The central hypothesis of this project is that extracellular SOD (ecSOD) activity has potentially beneficial important roles in controlling the expression of pulmonary hypertension resulting from exposure to chronic hypoxia through the generation of hydrogen peroxide and its stimulation of cGMP protein kinase (PKG). It is also hypothesized that increased expression of ecSOD is a process that contributes to the protective effects of heme oxygenase-1 (HO-1) elevation in pulmonary hypertension. While there is substantial evidence for HO-1 and ecSOD being beneficial in attenuating the development of pulmonary hypertension in several animal models, previous studies do not appear to have considered the mechanisms investigated in this application. Our recent studies document that peroxide can promote activation of PKG by a thiol oxidation-mediated PKG subunit dimerization mechanism which participates in relaxation of pulmonary arteries to extracellular hydrogen peroxide and responses to acute hypoxia. Preliminary data provide evidence that chronic hypoxia in vivo promotes both a dimerization activation of PKG and a suppression of force generation in isolated mouse pulmonary arteries by a process that is reversible by catalase. The studies proposed focus on using mice deficient in ecSOD or HO-1, a PKG knockin mouse that is modified to prevent thiol oxidation-activation of PKG by peroxide together with beneficial pulmonary hypertension therapies that increase ecSOD or HO-1 expression and promote PKG dimerization to investigate their roles in controlling the adaptation of pulmonary vascular function caused by exposure of mice to chronic hypoxia. Studies in Aim 1 define the influence of changes in ecSOD expression on processes contributing to the control of vascular function and remodeling involved in the development and reversal of hypoxia-induced pulmonary hypertension by utilizing mice either overexpressing or deficient in ecSOD.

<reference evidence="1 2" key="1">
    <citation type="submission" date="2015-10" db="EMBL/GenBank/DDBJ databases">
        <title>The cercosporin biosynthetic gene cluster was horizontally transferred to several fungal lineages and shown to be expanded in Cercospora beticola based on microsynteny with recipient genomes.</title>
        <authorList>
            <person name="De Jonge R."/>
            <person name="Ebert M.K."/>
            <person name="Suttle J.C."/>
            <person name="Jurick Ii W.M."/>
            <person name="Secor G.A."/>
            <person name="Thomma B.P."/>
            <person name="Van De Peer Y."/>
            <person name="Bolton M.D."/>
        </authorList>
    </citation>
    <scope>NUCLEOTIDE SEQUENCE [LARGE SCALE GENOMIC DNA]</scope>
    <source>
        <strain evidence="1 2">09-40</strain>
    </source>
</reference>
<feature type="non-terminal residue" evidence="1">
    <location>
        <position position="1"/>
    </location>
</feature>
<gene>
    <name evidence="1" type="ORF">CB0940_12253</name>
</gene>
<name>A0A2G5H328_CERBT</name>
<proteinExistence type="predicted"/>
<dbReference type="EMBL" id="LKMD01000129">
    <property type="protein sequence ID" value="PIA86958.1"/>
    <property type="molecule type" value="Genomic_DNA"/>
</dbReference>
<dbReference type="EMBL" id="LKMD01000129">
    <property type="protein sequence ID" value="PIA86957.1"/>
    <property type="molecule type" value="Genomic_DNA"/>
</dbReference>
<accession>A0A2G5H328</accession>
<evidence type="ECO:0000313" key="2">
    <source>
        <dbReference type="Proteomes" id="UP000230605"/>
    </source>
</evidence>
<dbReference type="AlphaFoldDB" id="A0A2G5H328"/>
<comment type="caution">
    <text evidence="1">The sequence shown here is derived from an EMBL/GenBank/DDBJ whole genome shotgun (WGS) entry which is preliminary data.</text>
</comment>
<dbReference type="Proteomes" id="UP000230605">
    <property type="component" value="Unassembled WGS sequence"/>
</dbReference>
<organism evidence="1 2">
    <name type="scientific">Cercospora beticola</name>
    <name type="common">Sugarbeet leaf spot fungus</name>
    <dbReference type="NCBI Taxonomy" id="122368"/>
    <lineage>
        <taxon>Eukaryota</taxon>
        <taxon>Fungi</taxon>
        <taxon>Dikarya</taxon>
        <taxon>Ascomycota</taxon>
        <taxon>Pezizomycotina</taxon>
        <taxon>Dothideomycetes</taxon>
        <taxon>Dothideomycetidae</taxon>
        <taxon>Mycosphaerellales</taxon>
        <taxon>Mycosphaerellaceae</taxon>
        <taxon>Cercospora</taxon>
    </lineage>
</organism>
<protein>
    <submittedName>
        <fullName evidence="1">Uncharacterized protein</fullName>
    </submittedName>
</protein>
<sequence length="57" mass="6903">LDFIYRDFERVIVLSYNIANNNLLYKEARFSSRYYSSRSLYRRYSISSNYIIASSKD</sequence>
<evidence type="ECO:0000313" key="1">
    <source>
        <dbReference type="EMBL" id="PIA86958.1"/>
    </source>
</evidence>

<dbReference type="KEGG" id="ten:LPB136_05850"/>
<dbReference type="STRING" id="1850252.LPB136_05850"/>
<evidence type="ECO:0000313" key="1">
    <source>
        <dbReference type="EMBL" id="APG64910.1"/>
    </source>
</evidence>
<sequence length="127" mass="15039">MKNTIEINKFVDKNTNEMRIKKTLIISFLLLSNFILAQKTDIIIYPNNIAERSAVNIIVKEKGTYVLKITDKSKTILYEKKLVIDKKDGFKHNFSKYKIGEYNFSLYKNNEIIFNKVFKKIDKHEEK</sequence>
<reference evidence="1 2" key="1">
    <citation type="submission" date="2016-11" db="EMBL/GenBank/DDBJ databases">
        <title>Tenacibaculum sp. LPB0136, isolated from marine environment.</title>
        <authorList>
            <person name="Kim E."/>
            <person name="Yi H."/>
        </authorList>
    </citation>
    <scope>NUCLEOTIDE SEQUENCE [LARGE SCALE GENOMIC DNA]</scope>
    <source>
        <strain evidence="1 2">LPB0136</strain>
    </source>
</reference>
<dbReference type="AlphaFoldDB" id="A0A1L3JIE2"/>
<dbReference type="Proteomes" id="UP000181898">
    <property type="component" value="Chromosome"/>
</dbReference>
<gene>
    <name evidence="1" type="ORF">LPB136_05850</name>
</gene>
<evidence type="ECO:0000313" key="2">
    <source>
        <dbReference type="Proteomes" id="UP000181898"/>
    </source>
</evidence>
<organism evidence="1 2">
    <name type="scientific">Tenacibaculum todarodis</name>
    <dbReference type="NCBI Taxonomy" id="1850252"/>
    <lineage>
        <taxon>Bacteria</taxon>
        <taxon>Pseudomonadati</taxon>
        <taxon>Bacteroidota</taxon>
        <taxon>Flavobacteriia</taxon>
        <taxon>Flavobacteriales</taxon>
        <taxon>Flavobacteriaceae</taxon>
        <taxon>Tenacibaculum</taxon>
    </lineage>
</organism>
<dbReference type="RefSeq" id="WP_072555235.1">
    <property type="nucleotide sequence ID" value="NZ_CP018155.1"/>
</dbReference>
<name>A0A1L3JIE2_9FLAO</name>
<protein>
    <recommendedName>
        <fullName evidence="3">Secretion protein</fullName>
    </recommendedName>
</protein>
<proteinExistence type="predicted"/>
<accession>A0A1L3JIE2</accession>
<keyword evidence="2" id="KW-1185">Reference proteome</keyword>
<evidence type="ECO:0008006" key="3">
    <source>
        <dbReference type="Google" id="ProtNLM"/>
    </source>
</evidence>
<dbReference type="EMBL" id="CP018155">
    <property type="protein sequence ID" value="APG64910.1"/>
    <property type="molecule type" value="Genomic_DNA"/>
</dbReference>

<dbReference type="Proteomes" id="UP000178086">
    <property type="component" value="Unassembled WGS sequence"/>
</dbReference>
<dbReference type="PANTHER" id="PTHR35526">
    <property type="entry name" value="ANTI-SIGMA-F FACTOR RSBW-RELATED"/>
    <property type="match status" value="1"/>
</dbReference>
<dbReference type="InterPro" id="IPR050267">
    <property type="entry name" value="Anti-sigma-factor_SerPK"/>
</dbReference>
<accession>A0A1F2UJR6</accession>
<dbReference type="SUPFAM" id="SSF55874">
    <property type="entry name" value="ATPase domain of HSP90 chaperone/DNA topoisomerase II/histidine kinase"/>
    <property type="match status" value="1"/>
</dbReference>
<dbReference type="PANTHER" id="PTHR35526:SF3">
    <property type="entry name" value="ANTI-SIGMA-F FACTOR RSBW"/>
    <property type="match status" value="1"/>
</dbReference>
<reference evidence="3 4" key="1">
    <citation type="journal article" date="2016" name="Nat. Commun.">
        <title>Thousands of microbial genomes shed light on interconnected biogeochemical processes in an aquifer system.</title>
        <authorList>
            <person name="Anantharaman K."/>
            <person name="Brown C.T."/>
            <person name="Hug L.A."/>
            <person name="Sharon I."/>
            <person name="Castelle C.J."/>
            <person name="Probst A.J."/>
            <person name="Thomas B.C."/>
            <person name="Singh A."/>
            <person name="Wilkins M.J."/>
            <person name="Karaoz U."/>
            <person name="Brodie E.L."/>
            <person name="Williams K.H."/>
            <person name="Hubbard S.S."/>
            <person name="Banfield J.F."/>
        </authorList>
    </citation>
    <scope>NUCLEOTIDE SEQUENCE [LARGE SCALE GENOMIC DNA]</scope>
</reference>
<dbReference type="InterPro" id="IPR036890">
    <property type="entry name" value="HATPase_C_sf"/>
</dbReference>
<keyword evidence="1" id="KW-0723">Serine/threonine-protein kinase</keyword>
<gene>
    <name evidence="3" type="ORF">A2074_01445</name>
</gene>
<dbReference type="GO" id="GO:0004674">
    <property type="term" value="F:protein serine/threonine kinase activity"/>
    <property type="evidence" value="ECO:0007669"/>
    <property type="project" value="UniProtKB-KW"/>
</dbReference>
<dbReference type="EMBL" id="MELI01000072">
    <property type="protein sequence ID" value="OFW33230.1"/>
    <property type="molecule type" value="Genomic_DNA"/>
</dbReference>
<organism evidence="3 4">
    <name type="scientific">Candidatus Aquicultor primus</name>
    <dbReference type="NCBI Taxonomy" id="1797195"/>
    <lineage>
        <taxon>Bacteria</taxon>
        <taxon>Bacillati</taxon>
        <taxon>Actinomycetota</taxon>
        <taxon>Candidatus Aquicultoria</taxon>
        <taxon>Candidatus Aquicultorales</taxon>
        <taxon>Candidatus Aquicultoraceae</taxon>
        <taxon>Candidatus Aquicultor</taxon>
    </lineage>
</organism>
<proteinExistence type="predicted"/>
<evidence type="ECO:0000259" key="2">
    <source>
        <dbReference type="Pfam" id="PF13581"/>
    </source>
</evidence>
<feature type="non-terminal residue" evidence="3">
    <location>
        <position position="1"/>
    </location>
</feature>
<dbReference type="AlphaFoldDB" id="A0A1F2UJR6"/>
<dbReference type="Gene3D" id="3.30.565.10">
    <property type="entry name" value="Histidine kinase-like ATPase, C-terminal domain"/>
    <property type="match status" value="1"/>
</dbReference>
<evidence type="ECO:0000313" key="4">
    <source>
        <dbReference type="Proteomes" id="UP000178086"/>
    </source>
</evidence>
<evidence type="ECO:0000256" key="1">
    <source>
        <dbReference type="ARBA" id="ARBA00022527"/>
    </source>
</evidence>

Aim 2 focuses on defining how ecSOD expression functions through either increased peroxide regulation of PKG and/or through increased superoxide scavenging to increase nitric oxide (NO) utilizing PKG knockin mice which have a modification preventing PKG dimerization and mice deficient in endothelial nitric oxide synthase (eNOS). The focus of studies in Aim 3 is defining the influence of changes in ecSOD expression on the protective effects of HO-1 utilizing mice deficient in HO-1 or ecSOD and therapies to induce HO-1 and ecSOD. Studies will include ECHO-Doppler flow analysis of cardiopulmonary function, mechanistic functional studies in isolated pulmonary arteries, signaling studies related to PKG and processes influencing the redox regulation src kinase-mediated STAT-3 phosphorylation promoting expression of miR-204, a master gene regulatory system controlling the development and reversal of smooth muscle remodeling in pulmonary hypertension. These studies should provide definitive new mechanistic information on how the effects of chronic hypoxia promote the development of pulmonary hypertension, which could be beneficial in treating the progression of diseases such as COPD and sleep apnea.

Public Health Relevance

This study examines how blood vessels are regulated when humans and animals are exposed to low oxygen levels. These conditions are associated with the development of pulmonary hypertension and right heart failure. These studies could help define the benefits of developing therapeutic approaches for the treatment of pulmonary hypertension and impaired delivery of oxygen to tissues based on increasing the function of a protective system that is being studied.

National Institute of Health (NIH)
National Heart, Lung, and Blood Institute (NHLBI)
Research Project (R01)
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Respiratory Integrative Biology and Translational Research Study Section (RIBT)
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Caler, Elisabet V
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New York Medical College
Schools of Medicine
United States
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